All of that sounds like it might be a lot of fun, but Pynchon's genius is, in this outing, too much of the smug, superior kind that doesn't particularly care if your having nearly as much fun as he is. Plot and character may seem like proletarian concerns to a mind like Pynchon's, but their absence from this narrative makes the whole thing jarringly pointless and rather juvenile when you come right down to it.
The Crying of Lot 49 is the story of Oedipa Maas, a bored housewife who is named co-executor of the estate of her ex-boyfriend Pierce Inverarity. (If these names strike you as too implausible, I implore you to stay away from Pynchon.) As Oedipa strives to sort out Pierce's holdings, she becomes ensnared in a historical conspiracy with the goal of subverting governmental postal services, with roots stretching to the fifteenth century.
The conspiracy is known as the Tristero, and it's symbol of a muted horn (the image on the cover above) begins to haunt Oedipa, following her all over California. The mysterious nature of the Tristero has all the makings of an intriguing tale, but Pynchon doesn't really care about the mystery, or about Oedipa, or about you. The Tristero is just a convenient vehicle for him to flaunt his extensive knowledge.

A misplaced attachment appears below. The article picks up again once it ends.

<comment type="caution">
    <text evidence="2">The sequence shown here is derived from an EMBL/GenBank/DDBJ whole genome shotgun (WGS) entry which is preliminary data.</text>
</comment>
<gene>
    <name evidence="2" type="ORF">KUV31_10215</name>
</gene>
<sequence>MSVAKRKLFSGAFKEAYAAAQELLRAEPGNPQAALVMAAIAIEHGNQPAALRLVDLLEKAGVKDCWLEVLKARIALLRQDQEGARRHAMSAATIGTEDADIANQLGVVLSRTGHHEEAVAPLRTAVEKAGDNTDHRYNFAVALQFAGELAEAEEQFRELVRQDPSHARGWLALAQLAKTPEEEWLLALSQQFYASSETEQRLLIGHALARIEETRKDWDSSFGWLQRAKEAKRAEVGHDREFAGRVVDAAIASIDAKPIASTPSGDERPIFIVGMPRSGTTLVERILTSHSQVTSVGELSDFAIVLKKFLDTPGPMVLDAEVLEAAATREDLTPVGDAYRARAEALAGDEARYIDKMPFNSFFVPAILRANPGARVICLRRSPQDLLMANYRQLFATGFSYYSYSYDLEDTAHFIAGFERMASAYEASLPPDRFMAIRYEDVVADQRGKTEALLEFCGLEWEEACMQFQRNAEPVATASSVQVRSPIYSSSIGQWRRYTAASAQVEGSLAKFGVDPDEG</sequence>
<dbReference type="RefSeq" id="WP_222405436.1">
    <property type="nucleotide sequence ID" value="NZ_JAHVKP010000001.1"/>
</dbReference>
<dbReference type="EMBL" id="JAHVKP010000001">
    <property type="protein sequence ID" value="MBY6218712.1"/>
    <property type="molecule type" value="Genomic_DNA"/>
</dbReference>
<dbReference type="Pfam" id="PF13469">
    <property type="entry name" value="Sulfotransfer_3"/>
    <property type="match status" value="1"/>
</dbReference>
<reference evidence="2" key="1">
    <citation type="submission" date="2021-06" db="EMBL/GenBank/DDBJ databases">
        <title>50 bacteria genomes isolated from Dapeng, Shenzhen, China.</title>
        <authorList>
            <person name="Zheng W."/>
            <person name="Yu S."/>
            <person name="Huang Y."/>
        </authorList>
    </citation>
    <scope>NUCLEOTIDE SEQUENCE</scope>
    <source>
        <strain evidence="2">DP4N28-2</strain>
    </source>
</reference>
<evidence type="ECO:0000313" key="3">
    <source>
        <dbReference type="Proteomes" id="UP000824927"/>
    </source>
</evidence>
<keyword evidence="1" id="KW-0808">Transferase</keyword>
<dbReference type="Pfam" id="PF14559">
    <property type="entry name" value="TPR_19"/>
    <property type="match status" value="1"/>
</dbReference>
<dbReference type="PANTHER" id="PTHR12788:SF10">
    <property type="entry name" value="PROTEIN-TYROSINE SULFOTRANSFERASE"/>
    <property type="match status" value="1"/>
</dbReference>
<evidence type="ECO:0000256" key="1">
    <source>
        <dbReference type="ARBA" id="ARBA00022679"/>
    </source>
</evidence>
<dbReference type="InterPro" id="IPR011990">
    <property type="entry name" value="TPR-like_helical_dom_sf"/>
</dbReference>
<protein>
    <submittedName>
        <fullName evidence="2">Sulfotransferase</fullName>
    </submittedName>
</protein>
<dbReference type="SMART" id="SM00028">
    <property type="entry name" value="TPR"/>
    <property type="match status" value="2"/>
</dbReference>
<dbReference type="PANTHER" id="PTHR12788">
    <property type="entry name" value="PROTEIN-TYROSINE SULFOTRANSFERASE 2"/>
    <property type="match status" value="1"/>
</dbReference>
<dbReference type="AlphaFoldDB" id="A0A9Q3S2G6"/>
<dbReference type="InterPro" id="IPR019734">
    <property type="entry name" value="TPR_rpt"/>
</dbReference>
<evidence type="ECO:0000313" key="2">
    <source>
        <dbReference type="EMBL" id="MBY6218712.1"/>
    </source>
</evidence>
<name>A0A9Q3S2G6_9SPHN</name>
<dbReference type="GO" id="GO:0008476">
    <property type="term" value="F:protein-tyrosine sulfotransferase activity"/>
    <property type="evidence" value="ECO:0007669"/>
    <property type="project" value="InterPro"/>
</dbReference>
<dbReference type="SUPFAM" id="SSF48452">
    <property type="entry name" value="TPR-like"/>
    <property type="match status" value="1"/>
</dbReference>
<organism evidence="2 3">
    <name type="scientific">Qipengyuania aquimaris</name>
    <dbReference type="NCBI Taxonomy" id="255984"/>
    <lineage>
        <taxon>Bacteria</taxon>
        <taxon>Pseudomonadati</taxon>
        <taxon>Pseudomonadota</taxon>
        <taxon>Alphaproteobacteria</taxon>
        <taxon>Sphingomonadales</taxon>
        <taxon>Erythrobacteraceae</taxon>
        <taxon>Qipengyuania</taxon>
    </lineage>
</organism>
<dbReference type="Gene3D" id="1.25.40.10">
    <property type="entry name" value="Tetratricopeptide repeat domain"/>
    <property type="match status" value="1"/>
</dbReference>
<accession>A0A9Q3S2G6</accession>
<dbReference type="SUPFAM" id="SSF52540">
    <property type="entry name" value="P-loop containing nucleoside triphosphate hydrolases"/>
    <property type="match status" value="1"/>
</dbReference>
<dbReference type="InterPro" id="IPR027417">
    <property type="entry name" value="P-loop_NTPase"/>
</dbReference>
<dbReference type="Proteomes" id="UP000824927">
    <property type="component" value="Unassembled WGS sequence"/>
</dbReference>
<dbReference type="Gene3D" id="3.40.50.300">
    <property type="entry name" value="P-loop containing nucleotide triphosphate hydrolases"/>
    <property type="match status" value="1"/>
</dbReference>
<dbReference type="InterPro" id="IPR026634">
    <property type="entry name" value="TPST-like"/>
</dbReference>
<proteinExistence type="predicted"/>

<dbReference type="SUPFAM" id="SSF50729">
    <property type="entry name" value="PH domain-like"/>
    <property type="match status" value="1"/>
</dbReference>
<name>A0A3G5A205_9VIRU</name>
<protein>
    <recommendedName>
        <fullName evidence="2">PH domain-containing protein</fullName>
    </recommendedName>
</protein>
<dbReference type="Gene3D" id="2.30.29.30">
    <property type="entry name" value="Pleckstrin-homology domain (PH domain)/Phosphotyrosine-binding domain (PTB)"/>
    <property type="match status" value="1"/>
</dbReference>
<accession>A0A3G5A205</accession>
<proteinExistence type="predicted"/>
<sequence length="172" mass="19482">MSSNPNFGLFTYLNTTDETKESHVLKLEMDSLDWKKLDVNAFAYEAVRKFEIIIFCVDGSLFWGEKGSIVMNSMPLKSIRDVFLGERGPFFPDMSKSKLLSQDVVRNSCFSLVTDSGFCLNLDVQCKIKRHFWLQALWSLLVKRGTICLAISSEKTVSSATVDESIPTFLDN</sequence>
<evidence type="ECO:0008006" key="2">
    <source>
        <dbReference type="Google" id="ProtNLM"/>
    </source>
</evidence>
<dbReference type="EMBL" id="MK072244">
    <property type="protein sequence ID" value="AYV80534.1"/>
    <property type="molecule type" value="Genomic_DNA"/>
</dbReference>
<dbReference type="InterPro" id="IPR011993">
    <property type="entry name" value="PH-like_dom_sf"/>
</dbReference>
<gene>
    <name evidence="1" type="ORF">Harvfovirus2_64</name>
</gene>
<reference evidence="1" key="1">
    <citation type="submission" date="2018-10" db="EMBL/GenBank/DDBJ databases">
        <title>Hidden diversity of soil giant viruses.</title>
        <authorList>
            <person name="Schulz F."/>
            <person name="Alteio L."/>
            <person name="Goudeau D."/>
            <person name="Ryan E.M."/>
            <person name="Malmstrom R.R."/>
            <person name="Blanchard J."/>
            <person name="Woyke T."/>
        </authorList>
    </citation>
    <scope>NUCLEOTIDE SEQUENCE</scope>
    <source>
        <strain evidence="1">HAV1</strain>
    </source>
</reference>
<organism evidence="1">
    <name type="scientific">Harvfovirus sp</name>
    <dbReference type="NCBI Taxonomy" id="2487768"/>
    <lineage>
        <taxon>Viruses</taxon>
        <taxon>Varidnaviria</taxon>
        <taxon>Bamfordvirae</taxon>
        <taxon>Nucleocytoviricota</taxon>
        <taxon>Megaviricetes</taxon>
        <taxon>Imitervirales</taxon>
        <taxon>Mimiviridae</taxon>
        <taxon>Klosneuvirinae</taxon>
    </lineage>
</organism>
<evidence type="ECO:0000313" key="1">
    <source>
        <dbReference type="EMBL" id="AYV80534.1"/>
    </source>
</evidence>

Lest you think I'm being too hard on the book, you should know that the famously reclusive Pynchon has disavowed the novel as well, saying that to him it feels like a diminished effort, as though he had unlearned the lessons of his earlier novels. Why the author's own view has not been enough to keep literary critics from overpraising this off-putting novel is a mystery much more sinister than the Tristero.